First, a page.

At Cargill, the legal department knows no borders

Michelle Canelo – Cargill

While conducting an exercise meant to encourage information sharing between the legal leaders of Cargill’s various Central American offices, Michelle Canelo, legal manager for the region, had her big aha moment.

It began with one lawyer discussing a problem he had encountered, and his eventual solution. Another attorney, representing a different country, chimed in to say she had had a similar issue, but solved it a different way.

Michelle Canelo – Cargill

One by one, other hands started going up as the lawyers realized they faced nearly identical challenges in the course of their work for the global corporation—even though they hailed from offices separated by hundreds or thousands of miles.

As a result, Canelo presented a unique idea to the company’s management: What if legal leaders were assigned to oversee different specialties—such as environment, labor and employment, litigation, or commercial—rather than only focusing on a single country?

“Everyone said I was crazy,” Canelo says with a laugh. How could an attorney in one country be responsible for another country where they don’t know the legislation? And how could attorneys address cross-border communication?

Not only did the plan go into effect in Central America two years after Canelo first conceived it in 2012, it has now been adopted in other business groups in Latin America and is common on the global level, too—for all 350 lawyers of the agricultural, energy and financial services conglomerate.

Crossing borders

Under this new service delivery model, communication and collaboration between legal leaders was increased, synergistic and trusting relationships were established, and more development opportunities were created for each of the team members.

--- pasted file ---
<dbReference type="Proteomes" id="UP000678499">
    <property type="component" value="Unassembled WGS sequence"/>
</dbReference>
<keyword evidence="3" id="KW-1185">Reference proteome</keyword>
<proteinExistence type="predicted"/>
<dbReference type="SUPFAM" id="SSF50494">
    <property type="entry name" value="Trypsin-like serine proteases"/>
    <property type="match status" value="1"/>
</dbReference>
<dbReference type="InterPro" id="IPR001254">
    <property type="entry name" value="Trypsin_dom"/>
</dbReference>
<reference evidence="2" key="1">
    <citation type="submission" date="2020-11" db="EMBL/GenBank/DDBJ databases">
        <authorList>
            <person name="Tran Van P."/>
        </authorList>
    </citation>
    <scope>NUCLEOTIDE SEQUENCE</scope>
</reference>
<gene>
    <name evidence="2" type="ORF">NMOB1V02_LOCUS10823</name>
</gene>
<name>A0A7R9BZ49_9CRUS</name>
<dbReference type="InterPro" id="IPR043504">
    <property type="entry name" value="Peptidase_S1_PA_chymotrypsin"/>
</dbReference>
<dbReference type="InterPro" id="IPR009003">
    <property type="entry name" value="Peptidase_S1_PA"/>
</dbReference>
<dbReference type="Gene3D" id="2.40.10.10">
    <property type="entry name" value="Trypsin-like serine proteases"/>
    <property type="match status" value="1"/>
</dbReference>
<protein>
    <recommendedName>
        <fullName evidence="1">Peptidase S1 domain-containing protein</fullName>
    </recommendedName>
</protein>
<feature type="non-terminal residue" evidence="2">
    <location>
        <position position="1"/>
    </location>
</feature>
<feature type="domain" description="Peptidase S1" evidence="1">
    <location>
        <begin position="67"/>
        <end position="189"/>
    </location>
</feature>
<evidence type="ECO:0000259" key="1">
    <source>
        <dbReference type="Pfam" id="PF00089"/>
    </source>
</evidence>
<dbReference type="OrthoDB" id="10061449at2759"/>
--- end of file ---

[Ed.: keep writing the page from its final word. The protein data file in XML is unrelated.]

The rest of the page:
As team members get to know each other—their values, strengths, motivations, triggers to action—they also learn when they can lean on one another for support, says the legal manager, who provides additional support both inside and outside of Cargill’s offices as a member of a women’s mentoring program and an attorneys’ association.

Michelle Canelo – Cargill

With this change, lawyers and non-lawyers were allowed to expand their scope of work beyond the borders of a single country, which Canelo believes led them to develop a broader approach to solving legal problems.

It may seem difficult to keep track of all the nations’ various laws, but Canelo says she learned that when you look at the foundational rights within each country, they are quite similar.

After all, the legal manager has worked with offices in multiple countries herself, as any company acquired in Latin America within her business groups eventually becomes her responsibility. She credits this diverse experience for much of her success.

“Who I am today is a reflection of the different opportunities and experiences I’ve had,” she says, counting Guatemala, Nicaragua, Costa Rica and Colombia among the places she has had project assignments.

Climbing the ladder

Not only does Cargill and its 155,000-employee workforce operate throughout Latin America (with Colombia as the most recent addition) and some 70 countries around the world, it has also penetrated numerous industries since its long-ago founding in 1865.